Priya Roy was not happy with her practice performance for her senior season with the Bexley women’s golf team last month at Blacklick Woods. So she went to the driving range to work on her game just after the round.
This training helped Roy reduce his nine-hole average by almost five strokes in his third season alone in the sport.
Coach Brycen Baugh said Roy’s dedication to improvement is reflected in her scores and has made her the No. 2 Lions golfer. Rookie Andrea Golden leads Bexley with an average of 43.8 for nine holes, and Roy is an average of 49.2. Last fall, she averaged 54.0 for nine holes.
“Priya is our # 2 golfer because she’s outperforming everyone else, and she showed that when she went to work on her game after practice,” said Baugh. “That’s just how she normally does things.”
Roy works hard in everything, including the classroom, where she has a GPA of 4.28. She’s also a pianist, and she said piano and golf go hand in hand.
“It’s actually surprising how similar they are,” said Roy, who started playing the piano at the age of 7. You need to have a steady pace and be confident in your playing skills.
“I think playing the piano helps me keep that rhythm and tempo, and keep a steady balance when I’m playing. For your swing, you want a stable backswing and forward swing. If everything is out of beat and out of rhythm, you lose that contact with the ball. It just isn’t there.
The Lions are 5-6 in the MSL-Ohio division heading into the Second League tournament on September 21 in Westchester. In the first tournament on August 10 in Turnberry, Bexley finished third (393) behind Columbus Academy (359) and Columbus School for Girls (369).
“The biggest thing I have learned from (Baugh) is persistence,” Roy said. “Golf is definitely very mental. One of my coaches told me that golf is 75 percent mental and 25 percent skillful.
“Previously, if you are not confident in your shot, you can be 99% sure that your shot will go wrong. There is certainly a lot of confidence in golf and persistence in tough days. “
Roy immersed herself in golf once she started playing. She joined First Tee Girls Golf at Blacklick Woods and is currently a member of the group’s board of directors.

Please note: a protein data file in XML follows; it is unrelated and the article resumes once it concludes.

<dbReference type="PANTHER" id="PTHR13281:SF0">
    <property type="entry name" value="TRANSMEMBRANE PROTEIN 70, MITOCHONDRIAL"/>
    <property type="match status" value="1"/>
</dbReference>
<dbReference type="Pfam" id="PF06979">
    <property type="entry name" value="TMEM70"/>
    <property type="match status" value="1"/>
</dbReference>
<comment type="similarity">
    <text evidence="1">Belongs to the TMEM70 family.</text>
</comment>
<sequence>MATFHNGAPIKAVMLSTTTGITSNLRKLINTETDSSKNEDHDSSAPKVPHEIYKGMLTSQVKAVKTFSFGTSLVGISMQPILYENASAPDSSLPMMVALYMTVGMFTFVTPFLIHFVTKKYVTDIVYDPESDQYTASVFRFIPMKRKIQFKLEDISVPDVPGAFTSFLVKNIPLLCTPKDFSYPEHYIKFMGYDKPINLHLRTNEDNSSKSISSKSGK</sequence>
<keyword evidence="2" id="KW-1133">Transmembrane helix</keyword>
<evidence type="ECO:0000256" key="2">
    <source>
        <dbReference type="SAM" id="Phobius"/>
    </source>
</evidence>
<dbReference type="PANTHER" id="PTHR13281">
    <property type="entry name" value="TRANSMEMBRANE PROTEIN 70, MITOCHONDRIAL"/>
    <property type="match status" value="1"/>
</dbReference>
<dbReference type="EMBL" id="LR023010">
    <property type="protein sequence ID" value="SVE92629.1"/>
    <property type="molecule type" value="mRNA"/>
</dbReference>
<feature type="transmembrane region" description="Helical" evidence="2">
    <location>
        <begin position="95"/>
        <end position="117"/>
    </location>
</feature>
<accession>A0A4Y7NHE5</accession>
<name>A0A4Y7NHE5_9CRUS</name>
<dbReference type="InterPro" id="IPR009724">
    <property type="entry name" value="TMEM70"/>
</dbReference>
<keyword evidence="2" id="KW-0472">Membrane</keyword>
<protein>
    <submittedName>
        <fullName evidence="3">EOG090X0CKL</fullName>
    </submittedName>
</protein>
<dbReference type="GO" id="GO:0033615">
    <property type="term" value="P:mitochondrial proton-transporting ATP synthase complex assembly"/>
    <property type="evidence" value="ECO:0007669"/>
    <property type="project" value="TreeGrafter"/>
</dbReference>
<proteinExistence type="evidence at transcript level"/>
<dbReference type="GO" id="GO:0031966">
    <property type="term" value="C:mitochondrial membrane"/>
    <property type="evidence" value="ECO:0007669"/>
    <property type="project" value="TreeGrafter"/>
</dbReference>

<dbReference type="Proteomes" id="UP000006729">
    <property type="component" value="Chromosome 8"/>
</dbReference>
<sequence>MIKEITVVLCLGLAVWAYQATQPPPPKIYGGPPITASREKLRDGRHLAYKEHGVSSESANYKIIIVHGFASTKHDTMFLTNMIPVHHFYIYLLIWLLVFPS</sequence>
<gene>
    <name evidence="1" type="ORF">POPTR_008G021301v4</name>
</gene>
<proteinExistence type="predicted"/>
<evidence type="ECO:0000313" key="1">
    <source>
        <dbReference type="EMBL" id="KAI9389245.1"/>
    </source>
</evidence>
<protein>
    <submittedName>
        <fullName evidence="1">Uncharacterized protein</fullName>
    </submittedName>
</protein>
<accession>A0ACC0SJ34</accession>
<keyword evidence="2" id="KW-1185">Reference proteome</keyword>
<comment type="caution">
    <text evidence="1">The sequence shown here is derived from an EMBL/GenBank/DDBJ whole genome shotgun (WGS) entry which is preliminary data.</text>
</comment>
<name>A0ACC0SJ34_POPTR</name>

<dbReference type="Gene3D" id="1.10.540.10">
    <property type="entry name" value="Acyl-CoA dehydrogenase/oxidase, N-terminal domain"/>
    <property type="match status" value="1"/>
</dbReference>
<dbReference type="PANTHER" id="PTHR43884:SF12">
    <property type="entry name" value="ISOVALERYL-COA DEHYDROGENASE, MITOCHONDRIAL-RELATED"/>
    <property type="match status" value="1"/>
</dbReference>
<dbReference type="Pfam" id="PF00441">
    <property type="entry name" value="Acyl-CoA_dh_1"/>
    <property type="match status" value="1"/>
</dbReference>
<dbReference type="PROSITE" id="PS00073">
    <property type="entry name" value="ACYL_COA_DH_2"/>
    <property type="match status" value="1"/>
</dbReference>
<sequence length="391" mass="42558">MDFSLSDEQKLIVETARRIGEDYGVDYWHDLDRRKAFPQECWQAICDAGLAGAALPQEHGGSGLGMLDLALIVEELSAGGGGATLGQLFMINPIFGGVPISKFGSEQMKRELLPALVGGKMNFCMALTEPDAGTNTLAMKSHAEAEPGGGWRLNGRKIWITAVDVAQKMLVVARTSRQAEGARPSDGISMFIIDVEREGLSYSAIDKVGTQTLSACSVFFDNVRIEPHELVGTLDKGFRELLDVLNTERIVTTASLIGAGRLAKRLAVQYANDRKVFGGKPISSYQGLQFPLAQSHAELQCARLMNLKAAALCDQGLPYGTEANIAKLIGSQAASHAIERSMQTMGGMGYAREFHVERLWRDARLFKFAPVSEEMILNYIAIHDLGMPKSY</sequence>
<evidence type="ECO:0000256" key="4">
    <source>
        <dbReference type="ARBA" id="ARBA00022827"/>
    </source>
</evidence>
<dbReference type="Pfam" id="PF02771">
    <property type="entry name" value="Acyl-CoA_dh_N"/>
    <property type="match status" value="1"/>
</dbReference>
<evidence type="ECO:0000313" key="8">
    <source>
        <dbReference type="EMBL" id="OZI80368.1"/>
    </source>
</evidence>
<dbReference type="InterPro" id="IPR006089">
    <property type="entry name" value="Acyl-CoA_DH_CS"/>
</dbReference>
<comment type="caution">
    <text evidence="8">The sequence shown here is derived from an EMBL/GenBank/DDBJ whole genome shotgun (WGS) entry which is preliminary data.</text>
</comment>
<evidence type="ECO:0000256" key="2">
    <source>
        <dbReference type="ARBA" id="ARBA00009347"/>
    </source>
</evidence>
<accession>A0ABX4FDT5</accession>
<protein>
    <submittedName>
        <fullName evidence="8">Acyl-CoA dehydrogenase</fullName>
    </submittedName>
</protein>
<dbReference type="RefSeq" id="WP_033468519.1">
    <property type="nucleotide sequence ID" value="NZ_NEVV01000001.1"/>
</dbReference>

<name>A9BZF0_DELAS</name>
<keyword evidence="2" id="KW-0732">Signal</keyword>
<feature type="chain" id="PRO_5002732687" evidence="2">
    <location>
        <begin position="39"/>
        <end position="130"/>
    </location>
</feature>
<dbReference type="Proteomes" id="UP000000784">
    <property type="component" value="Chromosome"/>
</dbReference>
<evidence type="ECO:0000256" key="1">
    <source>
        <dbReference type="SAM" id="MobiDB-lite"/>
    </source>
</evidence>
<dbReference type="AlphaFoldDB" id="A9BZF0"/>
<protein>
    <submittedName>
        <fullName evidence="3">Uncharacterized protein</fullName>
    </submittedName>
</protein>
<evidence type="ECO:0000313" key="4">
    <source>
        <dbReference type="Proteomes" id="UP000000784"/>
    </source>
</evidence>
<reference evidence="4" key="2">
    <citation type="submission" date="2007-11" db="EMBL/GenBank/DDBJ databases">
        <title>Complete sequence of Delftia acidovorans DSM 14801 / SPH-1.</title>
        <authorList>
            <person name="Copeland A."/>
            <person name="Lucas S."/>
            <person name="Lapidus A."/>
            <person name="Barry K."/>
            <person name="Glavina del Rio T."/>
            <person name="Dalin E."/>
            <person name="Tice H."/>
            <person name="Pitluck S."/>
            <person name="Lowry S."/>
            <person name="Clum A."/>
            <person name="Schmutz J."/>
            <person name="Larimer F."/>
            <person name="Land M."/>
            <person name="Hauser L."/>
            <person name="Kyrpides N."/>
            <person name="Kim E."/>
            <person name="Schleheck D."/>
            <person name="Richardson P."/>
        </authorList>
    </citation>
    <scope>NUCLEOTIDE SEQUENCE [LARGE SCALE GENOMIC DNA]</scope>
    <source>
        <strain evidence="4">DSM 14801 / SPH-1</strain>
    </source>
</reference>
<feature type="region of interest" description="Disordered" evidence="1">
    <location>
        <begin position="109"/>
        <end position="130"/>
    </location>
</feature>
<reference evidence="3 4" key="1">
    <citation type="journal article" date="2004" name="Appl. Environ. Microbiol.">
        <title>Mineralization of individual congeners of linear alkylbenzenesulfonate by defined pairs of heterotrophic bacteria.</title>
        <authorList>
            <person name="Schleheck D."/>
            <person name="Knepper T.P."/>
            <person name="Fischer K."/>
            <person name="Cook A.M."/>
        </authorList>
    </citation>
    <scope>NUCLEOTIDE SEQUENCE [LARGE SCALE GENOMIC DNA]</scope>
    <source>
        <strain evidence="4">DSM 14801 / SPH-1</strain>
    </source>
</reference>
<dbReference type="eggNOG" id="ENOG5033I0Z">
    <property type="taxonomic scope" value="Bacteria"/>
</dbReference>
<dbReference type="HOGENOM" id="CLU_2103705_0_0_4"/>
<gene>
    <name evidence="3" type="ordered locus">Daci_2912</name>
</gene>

From September 3-6, Roy attended John Deere Drive Your Future Academy in Detroit as a member of First Tee of Central Ohio.
“Being able to play with really good players was great,” said Roy. “I’ve only been playing for three years so I’m new to the game compared to the others. But I was paired with a lot of players who had been playing since I was 5 or 6, and they play at AJGA events.
“Being able to play with them and watch their routines was great. Watch how they line up the ball and if they back up before they hit a shot or just see what’s going on in their mind. Playing with people much better than me has helped me in my game. ”
While at the Drive Your Future Academy, Roy was able to attend the Solheim Cup, an event featuring America’s top women against their European counterparts in match play. The competition took place from August 31 to September 6 at the Inverness Club in Toledo.
“I got to meet a lot of players from the United States and Europe and hear how passionate they are about the game,” she said. “Meeting them and watching them was so cool. They have so much confidence and motivation. It’s powerful to see them play.
Roy did not make a college selection, but plans to major in international studies or biomedical engineering.
“Since I’m so late in the game, I don’t think playing college is feasible,” she said. “At this point I think I’ll be playing club golf. ”